The Louisiana Supreme Court has ruled that the federal governmentÂ followed all necessary protocol in issuing a permit to Shell Oil for a controversial Liquefied Natural Gas facility 38 miles off the coast of Cameron Parish. The permit was challenged by a grassroots coalition of commercial fishermen and environmentalists who contend that the Maritime Administration did not adequately consider environmental hazards.Â The open-loop terminal Shell Oil plans to build sucks in up to 150 million gallons of seawater a day to reheat its sub-zero temperature natural gas, endangering fragile fish eggs and larvae in the process.
Under pressure from both Gov. Blanco and Gov. Bob Riley of Alabama, Freeport McMoRan and Conoco PhillipsÂ recently pulledÂ theirÂ plans for open-loop terminals in the Gulf of Mexico and are now looking to buildÂ more eco-friendly closed loop terminals to reheat LNG. Charlie Smith, director of the Louisiana Charter Boat Association,Â told the Associated Press that the court decision "kind of makes ShellÂ the lonely fish killer in the Gulf."Â ' Nathan Stubbs
LIVE MUSIC RETURNS TO GRANT STREET
Grant Street Dancehall's lineup for its grand re-opening looks a lot like the lineup for the club's opening 26 years ago. The historic downtown music venue reopens July 4 weekend on Thursday, June 29 with the double bill of Red Beans and Rice Revue and Sonny Landreth with special guests C.J. Chenier (whose father Clifton played the club's original opening night), Steve Conn and Mel Melton.
On Friday, June 30, Jerry Lee Lewis takes the stage with his classic Ferriday-fueled brand of rock 'n' roll fire and brimstone. And then on Saturday night, the elusive and eccentric Bobby Lounge commandeers the piano keys. The weekend is rounded out with The Fabulous Boogie Kings and G.G. Shinn on Sunday night.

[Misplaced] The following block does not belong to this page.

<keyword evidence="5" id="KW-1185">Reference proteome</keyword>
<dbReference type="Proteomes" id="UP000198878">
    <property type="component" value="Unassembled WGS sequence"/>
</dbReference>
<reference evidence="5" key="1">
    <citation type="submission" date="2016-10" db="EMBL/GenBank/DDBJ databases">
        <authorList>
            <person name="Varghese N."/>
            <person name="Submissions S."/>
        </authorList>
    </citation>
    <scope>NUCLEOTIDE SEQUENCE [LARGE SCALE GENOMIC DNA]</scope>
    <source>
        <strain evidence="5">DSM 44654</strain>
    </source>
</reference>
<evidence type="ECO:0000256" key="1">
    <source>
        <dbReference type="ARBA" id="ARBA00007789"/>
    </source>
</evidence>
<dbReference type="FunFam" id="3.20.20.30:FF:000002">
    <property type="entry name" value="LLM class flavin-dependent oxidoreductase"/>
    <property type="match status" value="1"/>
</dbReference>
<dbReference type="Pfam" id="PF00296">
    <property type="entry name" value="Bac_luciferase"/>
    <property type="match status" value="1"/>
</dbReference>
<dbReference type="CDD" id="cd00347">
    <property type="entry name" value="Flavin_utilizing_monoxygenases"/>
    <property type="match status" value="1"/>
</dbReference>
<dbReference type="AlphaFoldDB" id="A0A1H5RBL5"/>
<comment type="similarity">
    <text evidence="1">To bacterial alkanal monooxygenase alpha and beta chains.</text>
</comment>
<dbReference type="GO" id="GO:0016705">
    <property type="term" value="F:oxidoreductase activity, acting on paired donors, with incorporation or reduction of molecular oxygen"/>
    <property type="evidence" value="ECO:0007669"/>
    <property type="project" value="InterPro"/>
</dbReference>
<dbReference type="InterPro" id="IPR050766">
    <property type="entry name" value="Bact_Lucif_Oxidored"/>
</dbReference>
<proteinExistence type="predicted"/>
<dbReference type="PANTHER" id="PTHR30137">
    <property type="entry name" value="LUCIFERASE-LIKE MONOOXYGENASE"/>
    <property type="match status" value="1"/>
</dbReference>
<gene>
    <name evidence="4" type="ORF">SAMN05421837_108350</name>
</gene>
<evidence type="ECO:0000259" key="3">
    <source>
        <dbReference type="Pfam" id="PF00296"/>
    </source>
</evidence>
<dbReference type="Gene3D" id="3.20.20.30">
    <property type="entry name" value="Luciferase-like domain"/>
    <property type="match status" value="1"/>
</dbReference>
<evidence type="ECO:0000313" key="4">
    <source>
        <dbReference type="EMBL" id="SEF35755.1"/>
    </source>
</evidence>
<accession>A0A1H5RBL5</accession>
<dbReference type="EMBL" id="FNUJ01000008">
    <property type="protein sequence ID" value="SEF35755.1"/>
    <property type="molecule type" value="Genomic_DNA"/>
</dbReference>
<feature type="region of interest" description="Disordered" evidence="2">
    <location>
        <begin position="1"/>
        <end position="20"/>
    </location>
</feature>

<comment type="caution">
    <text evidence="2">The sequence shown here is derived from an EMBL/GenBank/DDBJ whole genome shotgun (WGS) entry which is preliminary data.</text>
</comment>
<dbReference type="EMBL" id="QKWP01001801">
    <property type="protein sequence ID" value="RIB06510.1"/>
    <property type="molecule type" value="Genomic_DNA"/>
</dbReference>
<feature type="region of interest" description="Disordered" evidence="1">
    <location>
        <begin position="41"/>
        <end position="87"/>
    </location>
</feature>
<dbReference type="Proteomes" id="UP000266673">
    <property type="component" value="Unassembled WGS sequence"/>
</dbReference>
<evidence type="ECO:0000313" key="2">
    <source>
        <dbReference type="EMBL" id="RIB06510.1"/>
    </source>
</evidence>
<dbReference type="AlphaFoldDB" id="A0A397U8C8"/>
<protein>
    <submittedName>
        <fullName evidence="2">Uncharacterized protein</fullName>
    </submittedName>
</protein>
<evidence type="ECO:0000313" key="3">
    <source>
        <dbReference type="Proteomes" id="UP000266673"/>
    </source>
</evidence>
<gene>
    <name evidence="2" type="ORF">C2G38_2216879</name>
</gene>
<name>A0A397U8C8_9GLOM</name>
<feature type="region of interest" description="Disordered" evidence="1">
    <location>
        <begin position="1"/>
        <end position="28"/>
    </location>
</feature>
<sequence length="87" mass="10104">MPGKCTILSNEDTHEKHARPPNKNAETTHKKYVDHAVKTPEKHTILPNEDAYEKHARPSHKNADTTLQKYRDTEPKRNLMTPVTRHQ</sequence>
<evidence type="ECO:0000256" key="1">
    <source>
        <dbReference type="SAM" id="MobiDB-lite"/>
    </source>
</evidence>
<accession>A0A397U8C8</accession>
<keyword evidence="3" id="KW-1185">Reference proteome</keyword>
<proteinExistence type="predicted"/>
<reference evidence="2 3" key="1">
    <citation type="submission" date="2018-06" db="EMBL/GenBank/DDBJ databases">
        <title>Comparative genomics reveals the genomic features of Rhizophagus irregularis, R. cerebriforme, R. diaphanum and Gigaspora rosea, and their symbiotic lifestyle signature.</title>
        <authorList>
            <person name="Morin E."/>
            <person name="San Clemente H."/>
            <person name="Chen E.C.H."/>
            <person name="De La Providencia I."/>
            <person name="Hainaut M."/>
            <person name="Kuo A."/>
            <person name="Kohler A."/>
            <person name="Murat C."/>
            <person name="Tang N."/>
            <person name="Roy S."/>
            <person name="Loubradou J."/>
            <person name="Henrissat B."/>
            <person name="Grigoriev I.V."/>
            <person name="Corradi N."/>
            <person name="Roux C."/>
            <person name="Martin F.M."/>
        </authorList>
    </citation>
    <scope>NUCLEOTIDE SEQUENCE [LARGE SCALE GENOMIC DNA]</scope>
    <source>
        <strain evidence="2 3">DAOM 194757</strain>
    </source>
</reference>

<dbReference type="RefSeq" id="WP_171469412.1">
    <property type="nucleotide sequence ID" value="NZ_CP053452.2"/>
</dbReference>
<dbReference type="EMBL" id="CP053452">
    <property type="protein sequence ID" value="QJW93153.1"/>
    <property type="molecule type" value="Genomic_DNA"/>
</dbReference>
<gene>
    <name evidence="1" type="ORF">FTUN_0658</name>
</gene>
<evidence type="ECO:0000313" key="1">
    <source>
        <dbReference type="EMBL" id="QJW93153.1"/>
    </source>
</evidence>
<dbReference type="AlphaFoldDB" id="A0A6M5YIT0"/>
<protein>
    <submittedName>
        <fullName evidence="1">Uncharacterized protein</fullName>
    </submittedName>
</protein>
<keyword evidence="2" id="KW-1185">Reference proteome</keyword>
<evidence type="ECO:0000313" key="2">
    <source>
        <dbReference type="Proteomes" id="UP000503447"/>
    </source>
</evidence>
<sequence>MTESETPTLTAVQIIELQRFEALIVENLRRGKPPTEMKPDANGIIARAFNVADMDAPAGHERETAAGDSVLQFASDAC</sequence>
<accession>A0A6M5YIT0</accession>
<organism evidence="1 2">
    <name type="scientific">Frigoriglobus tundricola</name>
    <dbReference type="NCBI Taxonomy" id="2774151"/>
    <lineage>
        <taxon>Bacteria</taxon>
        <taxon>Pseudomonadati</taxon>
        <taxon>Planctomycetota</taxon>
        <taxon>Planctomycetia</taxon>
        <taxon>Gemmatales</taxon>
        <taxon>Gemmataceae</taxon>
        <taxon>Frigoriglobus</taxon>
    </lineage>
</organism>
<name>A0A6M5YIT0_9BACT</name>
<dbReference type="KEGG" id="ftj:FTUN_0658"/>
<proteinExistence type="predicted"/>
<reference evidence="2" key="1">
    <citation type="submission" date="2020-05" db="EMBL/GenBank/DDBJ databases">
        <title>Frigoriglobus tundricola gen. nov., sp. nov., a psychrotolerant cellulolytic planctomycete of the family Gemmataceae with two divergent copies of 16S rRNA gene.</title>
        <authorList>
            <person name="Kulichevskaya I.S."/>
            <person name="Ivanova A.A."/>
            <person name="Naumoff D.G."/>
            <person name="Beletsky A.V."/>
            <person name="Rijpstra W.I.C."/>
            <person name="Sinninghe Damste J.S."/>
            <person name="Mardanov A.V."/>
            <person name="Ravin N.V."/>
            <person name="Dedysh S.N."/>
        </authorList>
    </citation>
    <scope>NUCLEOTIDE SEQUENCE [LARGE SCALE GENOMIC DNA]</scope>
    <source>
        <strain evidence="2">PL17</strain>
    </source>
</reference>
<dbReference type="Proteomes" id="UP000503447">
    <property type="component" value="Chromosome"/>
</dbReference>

Grant Street's Dave Maraist says that the room behind that stage, which has been hidden from the public view since the club's inception, will also open that weekend as a separate bar. After the holiday weekend, the new bar will be open six days a week.
Other upcoming Grant Street shows include Jimmie Vaughan on July 15, Lil' Band O' Gold on July 21, Doyle Bramhall on July 22, Bob Schneider on July 28, and Eric Johnson on August 9. Tickets for the re-opening weekend shows are on sale now at www.grantstreetdancehall.com. ' R. Reese Fuller
ARNAUDVILLE POLITICS HEAT UP
Two recent political moves in the saga of Arnaudville's artists community could affect its future. Alderman Chad Hebert, who greatly supported the artists movement and publicly criticized Mayor Kathy Richard for her lack of support, has resigned from the town council, saying he couldn't take the stress and pressure. His resignation follows fellow artists supporter and Chamber CEO Betty Roy's resignation in April for the same reasons.
But as a victory for the artists, Arnaudville alderman and former town postmaster John Ray Taylor has announced he will run for mayor in the Sept. 30 election against Richard. Taylor has publicly supported the artists community and said in his announcement letter: "We in Arnaudville find ourselves in challenging times. Economic opportunities exist to enhance, strengthen and maintain our unique community." ' Erin Zaunbrecher
JEFFERSON OUT, MELANCON IN?
With a slew of legal problems facing embattled New Orleans Congressman William Jefferson, there's the possibility that Jefferson's corruption case could result in him leaving office ' by jumping or being pushed. If that happens, Rep. Charlie Melancon from Napoleonville is on the short list to replace Jefferson on the powerful Ways and Means Committee, according to a report in Washington, D.C.'s Roll Call newspaper. An anonymous aide from the committee told Roll Call that a movement is brewing to drop the hammer on Jefferson and force him to relinquish the post. ' Jeremy Alford